I haven’t been here (yet).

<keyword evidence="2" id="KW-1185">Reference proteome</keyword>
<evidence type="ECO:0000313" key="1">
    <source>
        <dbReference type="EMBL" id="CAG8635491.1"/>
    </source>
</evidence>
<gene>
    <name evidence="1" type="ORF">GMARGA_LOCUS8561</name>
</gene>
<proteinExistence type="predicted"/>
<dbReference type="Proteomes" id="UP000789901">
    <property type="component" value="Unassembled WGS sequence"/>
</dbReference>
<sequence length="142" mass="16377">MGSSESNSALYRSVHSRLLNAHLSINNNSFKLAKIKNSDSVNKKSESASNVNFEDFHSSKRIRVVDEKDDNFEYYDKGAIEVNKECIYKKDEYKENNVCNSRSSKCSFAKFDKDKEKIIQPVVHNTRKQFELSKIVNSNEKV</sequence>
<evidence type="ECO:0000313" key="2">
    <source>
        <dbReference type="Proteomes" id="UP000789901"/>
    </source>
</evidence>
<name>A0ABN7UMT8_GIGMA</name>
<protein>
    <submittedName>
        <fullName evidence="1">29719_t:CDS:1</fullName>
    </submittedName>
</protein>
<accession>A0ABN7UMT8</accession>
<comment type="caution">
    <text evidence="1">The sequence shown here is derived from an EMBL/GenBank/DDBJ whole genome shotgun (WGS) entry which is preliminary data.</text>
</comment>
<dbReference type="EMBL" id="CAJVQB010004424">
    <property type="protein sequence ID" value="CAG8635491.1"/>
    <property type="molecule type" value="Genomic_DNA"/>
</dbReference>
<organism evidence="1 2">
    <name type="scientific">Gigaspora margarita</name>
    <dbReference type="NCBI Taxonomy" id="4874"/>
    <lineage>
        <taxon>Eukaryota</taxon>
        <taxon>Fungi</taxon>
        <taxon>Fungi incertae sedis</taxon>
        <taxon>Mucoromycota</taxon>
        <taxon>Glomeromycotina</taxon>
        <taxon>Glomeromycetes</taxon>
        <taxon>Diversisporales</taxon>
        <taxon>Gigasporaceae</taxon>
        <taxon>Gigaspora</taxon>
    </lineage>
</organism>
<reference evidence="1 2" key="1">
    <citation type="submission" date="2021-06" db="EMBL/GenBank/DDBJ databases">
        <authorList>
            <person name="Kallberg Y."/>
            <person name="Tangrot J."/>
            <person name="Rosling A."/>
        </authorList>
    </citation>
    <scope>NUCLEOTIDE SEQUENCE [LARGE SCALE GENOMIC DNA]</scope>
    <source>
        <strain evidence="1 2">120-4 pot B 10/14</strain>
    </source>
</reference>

The landscape of Val d’Orcia is part of the agricultural hinterland of Siena, redrawn and developed when it was integrated in the territory of the city-state in the 14th and 15th centuries to reflect an idealized model of good governance and to create an aesthetically pleasing picture. The landscape’s distinctive aesthetics, flat chalk plains out of which rise almost conical hills with fortified settlements on top, inspired many artists. Their images have come to exemplify the beauty of well-managed Renaissance agricultural landscapes. The inscription covers: an agrarian and pastoral landscape reflecting innovative land-management systems; towns and villages; farmhouses; and the Roman Via Francigena and its associated abbeys, inns, shrines, bridges, etc. [source]